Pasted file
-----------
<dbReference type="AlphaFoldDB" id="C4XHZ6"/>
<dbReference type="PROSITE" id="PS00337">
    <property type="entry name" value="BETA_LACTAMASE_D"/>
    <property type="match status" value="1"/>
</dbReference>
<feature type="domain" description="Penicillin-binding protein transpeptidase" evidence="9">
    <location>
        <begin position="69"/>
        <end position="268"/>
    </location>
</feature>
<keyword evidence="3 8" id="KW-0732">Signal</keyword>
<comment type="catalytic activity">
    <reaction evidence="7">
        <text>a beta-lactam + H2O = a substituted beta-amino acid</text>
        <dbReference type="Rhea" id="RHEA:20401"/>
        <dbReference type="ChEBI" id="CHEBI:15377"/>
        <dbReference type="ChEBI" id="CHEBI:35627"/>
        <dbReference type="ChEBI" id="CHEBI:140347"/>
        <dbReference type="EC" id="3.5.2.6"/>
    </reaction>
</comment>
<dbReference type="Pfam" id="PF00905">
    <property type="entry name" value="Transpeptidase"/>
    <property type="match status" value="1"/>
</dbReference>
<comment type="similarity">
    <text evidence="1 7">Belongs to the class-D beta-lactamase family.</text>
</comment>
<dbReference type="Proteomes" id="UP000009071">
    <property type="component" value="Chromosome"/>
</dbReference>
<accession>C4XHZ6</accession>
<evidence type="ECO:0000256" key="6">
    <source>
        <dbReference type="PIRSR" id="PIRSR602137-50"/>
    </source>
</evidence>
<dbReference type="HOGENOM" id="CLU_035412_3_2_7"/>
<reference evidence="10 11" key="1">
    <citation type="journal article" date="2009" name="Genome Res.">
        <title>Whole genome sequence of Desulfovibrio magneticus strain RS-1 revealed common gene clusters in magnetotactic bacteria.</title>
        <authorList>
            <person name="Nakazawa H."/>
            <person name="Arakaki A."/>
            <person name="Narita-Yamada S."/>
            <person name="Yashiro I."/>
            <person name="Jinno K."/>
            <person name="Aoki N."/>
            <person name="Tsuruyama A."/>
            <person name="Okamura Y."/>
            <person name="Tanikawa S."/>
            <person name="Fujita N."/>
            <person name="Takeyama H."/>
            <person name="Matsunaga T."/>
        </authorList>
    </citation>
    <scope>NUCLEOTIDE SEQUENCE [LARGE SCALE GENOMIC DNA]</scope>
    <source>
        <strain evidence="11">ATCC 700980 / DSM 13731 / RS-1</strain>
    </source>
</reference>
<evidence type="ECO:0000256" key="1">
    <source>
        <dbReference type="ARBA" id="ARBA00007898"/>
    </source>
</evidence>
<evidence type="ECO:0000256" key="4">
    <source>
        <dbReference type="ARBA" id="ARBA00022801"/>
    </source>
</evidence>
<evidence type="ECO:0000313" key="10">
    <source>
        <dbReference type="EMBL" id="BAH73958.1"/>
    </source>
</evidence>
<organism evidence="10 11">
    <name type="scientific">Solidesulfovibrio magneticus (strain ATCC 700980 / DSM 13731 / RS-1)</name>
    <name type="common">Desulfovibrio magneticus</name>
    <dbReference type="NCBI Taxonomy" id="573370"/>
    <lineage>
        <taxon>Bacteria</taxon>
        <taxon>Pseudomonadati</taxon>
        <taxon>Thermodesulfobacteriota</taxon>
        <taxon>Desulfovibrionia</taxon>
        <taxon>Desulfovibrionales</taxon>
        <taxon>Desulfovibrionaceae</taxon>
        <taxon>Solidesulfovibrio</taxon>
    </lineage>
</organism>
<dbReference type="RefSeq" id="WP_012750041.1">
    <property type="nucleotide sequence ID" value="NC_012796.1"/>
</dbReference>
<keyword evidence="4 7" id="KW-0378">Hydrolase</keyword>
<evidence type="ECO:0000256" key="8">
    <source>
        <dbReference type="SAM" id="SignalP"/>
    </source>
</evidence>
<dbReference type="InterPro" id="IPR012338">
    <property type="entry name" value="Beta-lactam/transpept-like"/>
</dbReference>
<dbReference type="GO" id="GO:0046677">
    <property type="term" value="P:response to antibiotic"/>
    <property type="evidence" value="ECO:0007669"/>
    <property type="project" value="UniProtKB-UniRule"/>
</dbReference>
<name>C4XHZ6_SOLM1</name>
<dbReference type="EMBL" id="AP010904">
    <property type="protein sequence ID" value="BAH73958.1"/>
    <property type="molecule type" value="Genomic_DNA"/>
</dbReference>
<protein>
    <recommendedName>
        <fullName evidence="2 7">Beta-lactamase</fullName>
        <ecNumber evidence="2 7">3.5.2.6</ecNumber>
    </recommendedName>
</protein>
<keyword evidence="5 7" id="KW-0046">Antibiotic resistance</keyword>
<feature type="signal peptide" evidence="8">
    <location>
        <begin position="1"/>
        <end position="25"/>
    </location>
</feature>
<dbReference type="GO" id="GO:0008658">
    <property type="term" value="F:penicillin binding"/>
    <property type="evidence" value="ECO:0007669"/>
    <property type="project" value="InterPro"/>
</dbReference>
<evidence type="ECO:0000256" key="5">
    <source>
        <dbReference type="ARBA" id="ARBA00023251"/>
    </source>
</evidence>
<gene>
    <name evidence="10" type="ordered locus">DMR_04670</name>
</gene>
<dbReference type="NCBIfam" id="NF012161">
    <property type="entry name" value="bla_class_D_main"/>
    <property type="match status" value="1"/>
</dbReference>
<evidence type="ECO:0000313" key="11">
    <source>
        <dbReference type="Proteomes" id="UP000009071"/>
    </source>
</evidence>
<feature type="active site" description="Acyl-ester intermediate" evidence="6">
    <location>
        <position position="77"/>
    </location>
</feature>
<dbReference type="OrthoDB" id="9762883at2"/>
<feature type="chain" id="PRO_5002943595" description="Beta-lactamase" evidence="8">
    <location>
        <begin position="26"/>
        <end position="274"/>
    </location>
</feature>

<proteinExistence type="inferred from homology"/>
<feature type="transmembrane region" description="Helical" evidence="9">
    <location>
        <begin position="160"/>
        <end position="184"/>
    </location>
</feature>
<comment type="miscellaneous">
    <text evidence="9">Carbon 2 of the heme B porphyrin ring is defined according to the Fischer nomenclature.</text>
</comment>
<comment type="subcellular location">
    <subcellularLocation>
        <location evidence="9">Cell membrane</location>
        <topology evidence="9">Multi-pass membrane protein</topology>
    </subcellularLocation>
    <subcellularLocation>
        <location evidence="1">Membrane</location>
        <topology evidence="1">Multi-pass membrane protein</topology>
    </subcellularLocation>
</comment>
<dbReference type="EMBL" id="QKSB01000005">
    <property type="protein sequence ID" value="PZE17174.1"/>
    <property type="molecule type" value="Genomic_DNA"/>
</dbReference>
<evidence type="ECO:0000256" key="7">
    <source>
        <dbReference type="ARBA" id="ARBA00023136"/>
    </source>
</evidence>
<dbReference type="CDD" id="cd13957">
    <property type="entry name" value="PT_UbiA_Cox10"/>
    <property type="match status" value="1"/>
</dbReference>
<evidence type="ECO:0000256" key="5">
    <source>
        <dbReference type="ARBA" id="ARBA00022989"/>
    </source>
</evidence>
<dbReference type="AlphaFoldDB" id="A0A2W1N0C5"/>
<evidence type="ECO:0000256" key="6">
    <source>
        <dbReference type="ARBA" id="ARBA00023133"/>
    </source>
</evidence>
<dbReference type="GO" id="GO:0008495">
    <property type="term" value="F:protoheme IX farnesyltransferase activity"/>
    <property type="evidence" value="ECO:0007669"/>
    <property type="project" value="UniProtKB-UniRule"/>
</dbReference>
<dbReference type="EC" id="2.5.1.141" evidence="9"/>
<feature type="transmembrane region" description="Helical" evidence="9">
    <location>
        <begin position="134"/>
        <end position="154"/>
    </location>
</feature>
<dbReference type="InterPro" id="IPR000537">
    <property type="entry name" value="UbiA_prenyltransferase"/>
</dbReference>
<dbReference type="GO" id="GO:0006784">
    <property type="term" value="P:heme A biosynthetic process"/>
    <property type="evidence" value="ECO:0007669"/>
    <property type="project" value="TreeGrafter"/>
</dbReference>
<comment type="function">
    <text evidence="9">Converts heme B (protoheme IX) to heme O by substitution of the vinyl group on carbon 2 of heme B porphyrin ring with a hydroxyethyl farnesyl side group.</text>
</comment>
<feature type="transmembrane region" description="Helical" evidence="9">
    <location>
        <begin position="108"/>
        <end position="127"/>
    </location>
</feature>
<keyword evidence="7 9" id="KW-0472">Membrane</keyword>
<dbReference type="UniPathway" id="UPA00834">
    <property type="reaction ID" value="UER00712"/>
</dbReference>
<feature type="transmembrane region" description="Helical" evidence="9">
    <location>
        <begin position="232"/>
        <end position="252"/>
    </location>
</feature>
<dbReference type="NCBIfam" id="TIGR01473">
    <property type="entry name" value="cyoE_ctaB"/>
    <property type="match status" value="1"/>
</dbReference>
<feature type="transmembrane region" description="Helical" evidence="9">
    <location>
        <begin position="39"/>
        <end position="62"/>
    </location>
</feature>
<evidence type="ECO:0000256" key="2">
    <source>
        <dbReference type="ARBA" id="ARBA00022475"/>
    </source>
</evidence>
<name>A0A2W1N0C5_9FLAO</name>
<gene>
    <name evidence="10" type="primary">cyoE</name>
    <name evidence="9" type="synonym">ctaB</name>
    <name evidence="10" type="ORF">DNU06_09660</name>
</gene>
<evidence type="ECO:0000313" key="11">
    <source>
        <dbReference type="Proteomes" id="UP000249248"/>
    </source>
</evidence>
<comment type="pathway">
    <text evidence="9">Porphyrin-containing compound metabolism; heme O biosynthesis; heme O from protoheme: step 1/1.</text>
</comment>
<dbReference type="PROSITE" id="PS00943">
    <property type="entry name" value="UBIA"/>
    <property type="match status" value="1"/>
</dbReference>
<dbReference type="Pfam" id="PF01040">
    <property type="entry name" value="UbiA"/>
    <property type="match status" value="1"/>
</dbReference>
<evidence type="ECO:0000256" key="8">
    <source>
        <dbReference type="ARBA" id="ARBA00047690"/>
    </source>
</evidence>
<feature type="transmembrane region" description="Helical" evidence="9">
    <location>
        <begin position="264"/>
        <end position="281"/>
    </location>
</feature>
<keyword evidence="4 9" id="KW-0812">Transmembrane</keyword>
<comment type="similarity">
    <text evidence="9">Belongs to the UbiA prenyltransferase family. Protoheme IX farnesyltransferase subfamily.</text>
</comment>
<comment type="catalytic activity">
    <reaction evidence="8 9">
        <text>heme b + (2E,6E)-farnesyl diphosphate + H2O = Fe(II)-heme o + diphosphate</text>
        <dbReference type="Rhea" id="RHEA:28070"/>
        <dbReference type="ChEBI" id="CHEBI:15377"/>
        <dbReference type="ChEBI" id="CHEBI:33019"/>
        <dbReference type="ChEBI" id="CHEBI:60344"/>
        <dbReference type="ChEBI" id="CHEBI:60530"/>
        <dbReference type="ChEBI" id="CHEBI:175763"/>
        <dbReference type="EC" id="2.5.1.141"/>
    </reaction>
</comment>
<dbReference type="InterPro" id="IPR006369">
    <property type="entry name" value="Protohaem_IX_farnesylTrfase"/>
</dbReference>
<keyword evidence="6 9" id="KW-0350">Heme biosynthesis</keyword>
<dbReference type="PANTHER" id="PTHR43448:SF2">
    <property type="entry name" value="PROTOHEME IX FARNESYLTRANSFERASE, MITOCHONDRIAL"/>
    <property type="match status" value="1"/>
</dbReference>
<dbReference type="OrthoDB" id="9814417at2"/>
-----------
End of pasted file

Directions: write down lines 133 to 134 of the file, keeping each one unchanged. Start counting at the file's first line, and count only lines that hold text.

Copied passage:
    <source>
        <dbReference type="ARBA" id="ARBA00023251"/>